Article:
Surfer wiped out by "place of skulls" wave wins Ocean Photographer of the Year

Ocean Photographer of the Year 2022
(Image credit: Ben Thouard)

Celebrating our beautiful blue planet, the Ocean Photographer of the Year Award  serves as both a platform for stunning underwater photography as well as raising awareness of issues affecting our seas and oceans. With £500,000 (approximately $555,000 / AU$868,000) available in cash prizes, the chance to be featured in an exhibition in London, plus a trip to Western Australia for the winner – not to mention the honor of winning – there are certainly a lot of incentives to enter. 

Judging the competition are some of the world's leading ocean photographers, videographers and passionate conversations. Acclaimed photographer, filmmaker and author Paul Nicklen is joined by the likes of Cristina Mittermeier, Andy Mann and Sadie Quarrier of National Geographic, just to name a few. 

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Second place in the young photographer category (Image credit: Nicolas Hahn)

This year the competition was broken into broad nine categories in a mission to stay as inclusive as possible, and ensure the bravest and boldest photographers have space for their work. 

They include two Conservation categories based on hope and impact, plus one on an Adventure, Wildlife, Fine Art, and the Ocean Portfolio that recognizes a long-term commitment to ocean conservation. For budding photographers there is a Youth category, the Human Connection Award looks at how humans interact with the ocean, and finally the Female Fifty Fathoms category celebrates inspirational women in ocean photography.

Ben Thouard from French Polynesia was crowned this year's overall winner for capturing the moment a surfer got wiped out by one of the heaviest waves in the world, known as 'Teahupo', which translates to 'place of skulls'. "This is an unseen part of surfing," says Thouard. "I have so much respect for both the wave and the surfers, surfing such a heavy wave is a huge challenge."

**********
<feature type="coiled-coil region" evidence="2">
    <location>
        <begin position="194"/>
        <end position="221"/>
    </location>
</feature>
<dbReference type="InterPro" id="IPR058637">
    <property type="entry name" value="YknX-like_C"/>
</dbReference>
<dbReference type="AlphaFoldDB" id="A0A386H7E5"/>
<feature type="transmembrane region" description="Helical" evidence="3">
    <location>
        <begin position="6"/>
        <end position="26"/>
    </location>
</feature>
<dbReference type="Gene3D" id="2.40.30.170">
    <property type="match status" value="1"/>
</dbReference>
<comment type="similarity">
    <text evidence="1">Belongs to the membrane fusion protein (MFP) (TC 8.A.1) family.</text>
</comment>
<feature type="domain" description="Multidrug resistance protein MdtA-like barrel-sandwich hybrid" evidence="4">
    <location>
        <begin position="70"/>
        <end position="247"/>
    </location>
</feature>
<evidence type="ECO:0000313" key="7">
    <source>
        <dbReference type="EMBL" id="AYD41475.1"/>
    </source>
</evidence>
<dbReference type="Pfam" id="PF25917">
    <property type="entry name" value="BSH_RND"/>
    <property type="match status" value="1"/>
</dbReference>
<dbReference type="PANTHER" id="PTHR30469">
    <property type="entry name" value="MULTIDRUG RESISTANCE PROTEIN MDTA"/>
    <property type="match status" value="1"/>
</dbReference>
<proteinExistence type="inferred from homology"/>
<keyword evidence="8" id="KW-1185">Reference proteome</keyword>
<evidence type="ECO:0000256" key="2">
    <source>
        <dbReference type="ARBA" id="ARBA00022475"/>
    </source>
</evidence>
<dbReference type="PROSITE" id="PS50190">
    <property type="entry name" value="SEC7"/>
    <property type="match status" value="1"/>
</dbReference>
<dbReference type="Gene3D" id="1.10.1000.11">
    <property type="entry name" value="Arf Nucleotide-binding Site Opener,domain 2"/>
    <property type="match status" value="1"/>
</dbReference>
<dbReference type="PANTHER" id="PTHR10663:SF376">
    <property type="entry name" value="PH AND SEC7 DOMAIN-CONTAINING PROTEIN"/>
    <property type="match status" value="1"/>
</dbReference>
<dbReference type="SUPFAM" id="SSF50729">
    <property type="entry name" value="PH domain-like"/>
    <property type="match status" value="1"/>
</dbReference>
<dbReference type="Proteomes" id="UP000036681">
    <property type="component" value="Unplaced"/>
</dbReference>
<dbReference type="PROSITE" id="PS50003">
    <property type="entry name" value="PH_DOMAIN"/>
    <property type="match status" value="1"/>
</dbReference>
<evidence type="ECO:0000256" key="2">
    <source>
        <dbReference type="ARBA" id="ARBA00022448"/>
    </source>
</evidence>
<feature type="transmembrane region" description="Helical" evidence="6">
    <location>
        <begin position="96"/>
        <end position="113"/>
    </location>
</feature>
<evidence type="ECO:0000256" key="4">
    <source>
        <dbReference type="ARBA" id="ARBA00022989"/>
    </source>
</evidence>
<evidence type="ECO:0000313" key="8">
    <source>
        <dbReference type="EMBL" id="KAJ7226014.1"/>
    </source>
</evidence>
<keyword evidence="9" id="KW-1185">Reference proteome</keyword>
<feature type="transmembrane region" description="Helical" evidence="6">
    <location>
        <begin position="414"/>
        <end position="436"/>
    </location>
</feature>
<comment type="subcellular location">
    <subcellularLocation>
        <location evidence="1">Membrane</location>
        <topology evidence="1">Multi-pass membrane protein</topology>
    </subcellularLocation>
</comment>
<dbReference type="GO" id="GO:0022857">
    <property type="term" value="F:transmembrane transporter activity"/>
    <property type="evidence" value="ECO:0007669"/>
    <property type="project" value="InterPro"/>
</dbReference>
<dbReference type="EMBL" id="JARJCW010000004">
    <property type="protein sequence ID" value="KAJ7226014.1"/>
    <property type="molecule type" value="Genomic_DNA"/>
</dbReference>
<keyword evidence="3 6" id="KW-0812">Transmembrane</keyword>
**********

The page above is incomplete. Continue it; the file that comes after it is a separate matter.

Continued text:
A blanket octopus came second overall (Image credit: Katherine Lu)

In second place was Katherine Lu, with her mesmerizing shot of a blanket octopus showing off its dazzling colors and patterns. Getting the photo wasn’t easy, as Katherine Lu explains, but the persistence paid off in the end.

"I was very sick during this dive. I spent a lot of time trying to equalize near the surface. When my guide frantically signaled for me to come down I hesitated for a moment but went for it, pushing myself down. Luckily my ears equalized and there before my eyes was this beautiful blanket octopus. We swam alongside her and then like magic, she opened up her blanket to shower herself in all her glory."

A shoal of baitfish and a hungry cormorant make the shape of an human face (Image credit: Brook Peterson)

A well-timed photo of a cormorant hunting a shoal of baitfish creating the shape of a human face came in third. "This image was made under the oil rig platform, Ellen, Off Los Angeles, California," says US-based photographer Brook Peterson. "There was a large school of baitfish under the platform for several weeks and, as a result, numerous other animals there to feed off the baitfish – sea lions, bonita, and cormorants.  The image depicts a cormorant hunting through a large bait ball."

Ocean Photographer of the Year is run by Oceanographic, a magazine dedicated to ocean conservation with 20% of its profits donated to partner charities such as Sea Legacy. If you want to find out more about how you can help, subscribe to Oceanographic via their website or head to the Ocean Photographer of the Year page to see this year's winners' gallery.

Polar bears make a 'home' of an abandoned station on Kolyuchin Island, in the Russian high Artic. (Image credit: Dmitry Kokh)

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Hannah Rooke
Staff Writer

Having studied Journalism and Public Relations at the University of the West of England Hannah developed a love for photography through a module on photojournalism. She specializes in Portrait, Fashion and lifestyle photography but has more recently branched out in the world of stylized product photography. For the last 3 years Hannah has worked at Wex Photo Video as a Senior Sales Assistant using her experience and knowledge of cameras to help people buy the equipment that is right for them. With 5 years experience working with studio lighting, Hannah has run many successful workshops teaching people how to use different lighting setups.